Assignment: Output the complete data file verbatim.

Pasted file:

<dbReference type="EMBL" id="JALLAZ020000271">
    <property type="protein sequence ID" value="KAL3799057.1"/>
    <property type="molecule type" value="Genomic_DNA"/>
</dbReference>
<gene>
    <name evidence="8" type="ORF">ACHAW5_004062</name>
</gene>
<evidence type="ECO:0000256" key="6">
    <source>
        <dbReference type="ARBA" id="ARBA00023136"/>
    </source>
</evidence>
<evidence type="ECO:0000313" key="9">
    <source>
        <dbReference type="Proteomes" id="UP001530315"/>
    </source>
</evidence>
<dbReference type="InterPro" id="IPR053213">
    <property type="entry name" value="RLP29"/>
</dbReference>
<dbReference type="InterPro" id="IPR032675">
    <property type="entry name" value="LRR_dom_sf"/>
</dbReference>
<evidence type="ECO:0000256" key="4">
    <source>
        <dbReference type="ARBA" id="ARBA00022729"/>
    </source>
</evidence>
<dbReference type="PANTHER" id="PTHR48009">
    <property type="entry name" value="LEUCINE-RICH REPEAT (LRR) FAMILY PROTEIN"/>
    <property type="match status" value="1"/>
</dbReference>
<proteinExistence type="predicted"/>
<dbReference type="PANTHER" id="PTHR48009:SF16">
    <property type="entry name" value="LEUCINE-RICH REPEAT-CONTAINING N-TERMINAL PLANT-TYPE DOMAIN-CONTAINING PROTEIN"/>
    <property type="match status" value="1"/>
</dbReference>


<dbReference type="EMBL" id="JALLAZ020000271">
    <property type="protein sequence ID" value="KAL3799057.1"/>
    <property type="molecule type" value="Genomic_DNA"/>
</dbReference>
<gene>
    <name evidence="8" type="ORF">ACHAW5_004062</name>
</gene>
<evidence type="ECO:0000256" key="6">
    <source>
        <dbReference type="ARBA" id="ARBA00023136"/>
    </source>
</evidence>
<evidence type="ECO:0000313" key="9">
    <source>
        <dbReference type="Proteomes" id="UP001530315"/>
    </source>
</evidence>
<dbReference type="InterPro" id="IPR053213">
    <property type="entry name" value="RLP29"/>
</dbReference>
<dbReference type="InterPro" id="IPR032675">
    <property type="entry name" value="LRR_dom_sf"/>
</dbReference>
<evidence type="ECO:0000256" key="4">
    <source>
        <dbReference type="ARBA" id="ARBA00022729"/>
    </source>
</evidence>
<dbReference type="PANTHER" id="PTHR48009">
    <property type="entry name" value="LEUCINE-RICH REPEAT (LRR) FAMILY PROTEIN"/>
    <property type="match status" value="1"/>
</dbReference>
<proteinExistence type="predicted"/>
<dbReference type="PANTHER" id="PTHR48009:SF16">
    <property type="entry name" value="LEUCINE-RICH REPEAT-CONTAINING N-TERMINAL PLANT-TYPE DOMAIN-CONTAINING PROTEIN"/>
    <property type="match status" value="1"/>
</dbReference>